In his piece on Fishermans Bend Alan Davies sourced a graphic showing walking lengths very substantially by mode in Melbourne. Most likely, this reflects two things: firstly, that stopping patterns are shorter for buses, and therefore the walk is naturally reduced; and secondly, that, although the environment has some effect on preferred walking distance, commuters are largely rational with respect to walking distance and time. Train journeys are longer, and walking is more efficient than the poor connections available in suburban Melbourne (on which, more later).
That being the case, the "rule of thumb" noted by Jarrett Walker of stop spacing between 400 and 800 metres is flawed. If we assume for rational commuters trying to minimise time, for a given trip length, there is an optimal stop spacing where walk time is offset by the speed of the transport. Because commuters go vastly different lengths this distance actually varies, and is often substantially longer than 800m. Though as a future post will show, this is complex; for large metropolitan areas, connections matter, a lot.
But on a short segment such as to Fishermans Bend, where most CBD/Docklands or local trips will be between one and four kilometres, there is no time advantage to having a heavy rail line with stops a kilometre apart through the area. The maximum possible trip is a mere 7km, which just barely goes past 1km as an optimal spacing. Stop spacing of a kilometre is double the optimal length for most of those trips. Yet on heavy-rail, any further shortening of those stops is impossible, and would both: effectively make the service a very expensive light-rail line; and were there a Newport connection, significantly slow suburban passengers.
The graphs below show the various trade-offs, although they slightly over-simplify the longer stopping lengths as at some point it becomes quicker to just walk, and wait-time is eliminated.  Notice too, that the optimal stopping distance is, as expected, between 400 and 800m for trips in this range.
There may be a future capacity issue in Fishermans Bend, given the projected population, and there would be a case for a station in Wirraway that connects to local transport in the event the South Morang-Newport connection occurred. But the future residents of the suburb will be much better served by efficient (and substantially cheaper) light-rail/tram lines. The vast majority of their trips (and the only ones reliably performed by public transport now) are too short to gain anything from services better designed for much longer journeys.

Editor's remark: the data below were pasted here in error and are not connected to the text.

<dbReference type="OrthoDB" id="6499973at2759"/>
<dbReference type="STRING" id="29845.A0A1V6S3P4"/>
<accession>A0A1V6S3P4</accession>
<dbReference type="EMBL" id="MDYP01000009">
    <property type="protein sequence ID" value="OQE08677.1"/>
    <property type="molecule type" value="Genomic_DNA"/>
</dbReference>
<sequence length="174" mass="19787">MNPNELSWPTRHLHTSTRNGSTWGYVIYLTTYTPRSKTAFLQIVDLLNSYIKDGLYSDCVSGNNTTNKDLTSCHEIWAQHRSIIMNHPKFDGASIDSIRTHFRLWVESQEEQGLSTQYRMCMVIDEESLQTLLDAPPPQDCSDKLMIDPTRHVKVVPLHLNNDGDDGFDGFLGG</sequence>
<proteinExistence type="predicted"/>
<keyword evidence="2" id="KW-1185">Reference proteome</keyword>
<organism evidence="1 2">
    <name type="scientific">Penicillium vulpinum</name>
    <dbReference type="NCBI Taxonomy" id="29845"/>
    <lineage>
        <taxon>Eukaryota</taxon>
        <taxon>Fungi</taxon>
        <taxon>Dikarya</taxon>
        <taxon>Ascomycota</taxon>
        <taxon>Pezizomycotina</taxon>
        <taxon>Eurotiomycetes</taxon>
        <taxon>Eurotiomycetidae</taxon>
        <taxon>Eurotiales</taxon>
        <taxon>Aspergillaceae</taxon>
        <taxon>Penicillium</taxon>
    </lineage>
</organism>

Some assumptions need to be noted: the transport in question has a 1m/s2 acceleration and deceleration time, with intersections ignored (ie. light-rail, either grade separated or gated), a 40 second stop penalty, 5 minute waiting average, and a walking speed of 5km/h. It reflects averages; the transport time and waiting time will vary, obviously.
10th May, 2014 19:40:19
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The Gastronomic Pub Crawl of Fitzroy; The Napier Hotel
210 Napier Street, Fitzroy
(Corner Napier and Moor Street)
A pub that barely needs any introduction. The Napier Hotel has retained the cluttered front bar and sprawling eating spaces for as long as I can recall. Photos indicate that the clutter is a steady accumulation of years of history rather than a modern affection, and it is a popular place for both regulars and semi-regulars for a decent meal and interior warmth on classic pub furniture. Upstairs gives way to an art gallery befitting its place in the centre of Fitzroy's gritty - not entirely gentrified heart.
Burgers or roo are the specialties and we had one of each; the later sliced onto a parma in place of ham. That gae the parma a particularly rich taste, though not too filling, which was the concern. In any case, the salad and fries are merely adequate and not to the same standard as the parma itself, so there are options to leave a plate unfinished. That is perhaps unsurprising, given the price is reasonable, and reflective of the Napier's standing as an institution.
The Short: For cold nights and lazy cooks
10th May, 2014 16:33:41